Roadside Grave Of Corporal Paul Steinbach

Sometimes there isn’t much to look at when I’m out exploring and driving from place to place. But I’m always scanning the horizon for something interesting. That’s what happened on this day earlier this year. Out of the corner of my eye, I saw what looked like a military grave marker on the side of the road. I had a nagging suspicion that it might be something really interesting, so I found a place to turn around and went back. Sure enough, it was the grave of Civil War veteran Paul Steinbach. Honestly, I’m not used to seeing a grave so close to a moderately-busy county road. As soon as I got home, I dug into Find a Grave and Ancestry to see what I could share with you about Paul Steinbach. I didn’t find a lot, but here’s what I can share. 

Paul’s Life

Johann Paul Steinbach was a German immigrant who arrived in the United States with his wife, Elizabeth, and their 10 children. They settled on a farm near Williamstown, Wisconsin. On September 19, 1864, he enlisted and joined the Union Army. Paul was assigned to the 44th Regiment, Wisconsin Infantry, Company B, at the rank of Corporal — he was 36 years old at the time. After mustering out of the Army in June 1865, he returned to his farm. By 1870, the family moved to Brown County, Minnesota, and surrounded themselves with other German immigrants. It appears that Elizabeth was committed to St Peter State Hospital and that Peter divorced her. She died at the state hospital in 1902.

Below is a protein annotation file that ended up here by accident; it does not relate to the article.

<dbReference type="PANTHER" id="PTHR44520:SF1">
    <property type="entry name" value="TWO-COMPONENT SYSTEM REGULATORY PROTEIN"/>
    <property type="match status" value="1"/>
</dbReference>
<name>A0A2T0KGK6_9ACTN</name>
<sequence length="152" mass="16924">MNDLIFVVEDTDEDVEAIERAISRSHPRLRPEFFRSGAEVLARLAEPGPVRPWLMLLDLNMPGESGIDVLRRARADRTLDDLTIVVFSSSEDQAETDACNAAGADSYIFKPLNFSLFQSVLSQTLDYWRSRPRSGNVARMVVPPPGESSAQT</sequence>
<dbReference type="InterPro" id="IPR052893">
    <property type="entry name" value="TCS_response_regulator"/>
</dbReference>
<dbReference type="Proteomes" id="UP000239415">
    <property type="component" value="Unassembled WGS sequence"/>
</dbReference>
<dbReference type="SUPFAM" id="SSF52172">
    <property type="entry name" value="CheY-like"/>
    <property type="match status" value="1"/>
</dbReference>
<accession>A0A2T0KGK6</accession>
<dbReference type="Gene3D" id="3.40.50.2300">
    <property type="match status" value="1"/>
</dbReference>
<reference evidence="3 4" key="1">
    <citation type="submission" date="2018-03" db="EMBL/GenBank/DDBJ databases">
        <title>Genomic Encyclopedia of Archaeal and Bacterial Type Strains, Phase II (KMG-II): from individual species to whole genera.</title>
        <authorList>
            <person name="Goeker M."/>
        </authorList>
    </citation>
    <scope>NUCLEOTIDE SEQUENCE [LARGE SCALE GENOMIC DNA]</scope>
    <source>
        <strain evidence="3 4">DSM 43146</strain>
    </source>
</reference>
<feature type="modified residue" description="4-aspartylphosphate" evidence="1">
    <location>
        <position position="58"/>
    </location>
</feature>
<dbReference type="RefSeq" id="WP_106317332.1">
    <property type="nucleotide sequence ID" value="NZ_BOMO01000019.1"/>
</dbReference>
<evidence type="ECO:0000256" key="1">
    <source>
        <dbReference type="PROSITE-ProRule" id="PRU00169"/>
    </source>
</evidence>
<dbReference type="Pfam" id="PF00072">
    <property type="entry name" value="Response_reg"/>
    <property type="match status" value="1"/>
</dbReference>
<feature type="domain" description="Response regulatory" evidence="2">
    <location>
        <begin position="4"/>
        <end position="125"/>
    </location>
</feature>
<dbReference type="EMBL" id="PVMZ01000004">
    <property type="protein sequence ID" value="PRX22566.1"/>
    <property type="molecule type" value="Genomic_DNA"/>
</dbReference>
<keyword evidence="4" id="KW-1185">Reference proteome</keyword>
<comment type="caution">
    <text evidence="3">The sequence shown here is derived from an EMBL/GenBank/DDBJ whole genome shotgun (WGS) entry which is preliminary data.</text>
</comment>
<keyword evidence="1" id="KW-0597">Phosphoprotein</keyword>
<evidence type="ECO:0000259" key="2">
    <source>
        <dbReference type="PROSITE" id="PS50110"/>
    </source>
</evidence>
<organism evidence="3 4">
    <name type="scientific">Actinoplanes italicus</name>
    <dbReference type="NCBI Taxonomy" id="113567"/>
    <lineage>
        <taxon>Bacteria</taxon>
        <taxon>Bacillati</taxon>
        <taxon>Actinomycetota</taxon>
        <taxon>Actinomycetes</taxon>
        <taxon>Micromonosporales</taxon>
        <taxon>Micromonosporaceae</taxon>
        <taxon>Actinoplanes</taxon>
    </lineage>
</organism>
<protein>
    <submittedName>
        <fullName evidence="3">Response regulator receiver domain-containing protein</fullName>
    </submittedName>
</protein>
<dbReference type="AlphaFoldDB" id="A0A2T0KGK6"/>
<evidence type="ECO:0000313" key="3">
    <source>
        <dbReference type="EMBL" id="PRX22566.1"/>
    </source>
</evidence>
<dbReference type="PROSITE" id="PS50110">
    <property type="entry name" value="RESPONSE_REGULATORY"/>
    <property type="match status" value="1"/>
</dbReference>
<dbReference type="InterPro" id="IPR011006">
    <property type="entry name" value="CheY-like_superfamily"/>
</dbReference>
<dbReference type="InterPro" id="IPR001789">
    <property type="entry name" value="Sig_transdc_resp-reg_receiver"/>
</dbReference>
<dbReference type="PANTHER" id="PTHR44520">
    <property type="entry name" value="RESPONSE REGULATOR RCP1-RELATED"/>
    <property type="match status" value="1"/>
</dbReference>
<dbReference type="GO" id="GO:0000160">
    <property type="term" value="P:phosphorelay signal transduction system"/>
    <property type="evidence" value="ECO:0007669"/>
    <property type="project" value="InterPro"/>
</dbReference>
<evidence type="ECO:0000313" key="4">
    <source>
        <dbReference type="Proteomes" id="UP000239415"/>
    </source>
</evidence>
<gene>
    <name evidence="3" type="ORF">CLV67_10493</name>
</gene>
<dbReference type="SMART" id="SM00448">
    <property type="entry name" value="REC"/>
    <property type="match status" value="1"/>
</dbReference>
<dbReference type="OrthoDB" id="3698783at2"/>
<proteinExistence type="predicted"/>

Paul married his second wife, Wilhelmine (Minnie), in Wisconsin in 1875. The couple settled on a farm near Bertha, Minnesota, with three of Paul and Elizabeth’s children. They then had four children together. It looks like Minnie died in 1899 at the age of 55 (I couldn’t find records or a grave to support the death date.) Paul lived with his daughter Mary on the farm in Bertha after Minnie’s death. He then married his third wife, Amelia, in 1901. Sometime around 1905, the couple moved to Verndale, Minnesota.

His Final Resting Place

Paul Steinbach died in Hennepin County in 1907. Without pulling the death certificate, my guess is that he was at the Minnesota Soldiers’ Home at the time. So how did he end up in the roadside grave? Looking at a Todd County plat map from 1907, it appears that there was a small cemetery where I found his headstone. There is at least one other person buried there, although that grave is no longer marked. His grave would likely have been lost if it weren’t for Paul’s status as a veteran and government-issued marker. We would have driven by without knowing anyone was buried there. It makes me wonder how many small cemeteries or graves we pass by without knowing what lies beneath the surface. 

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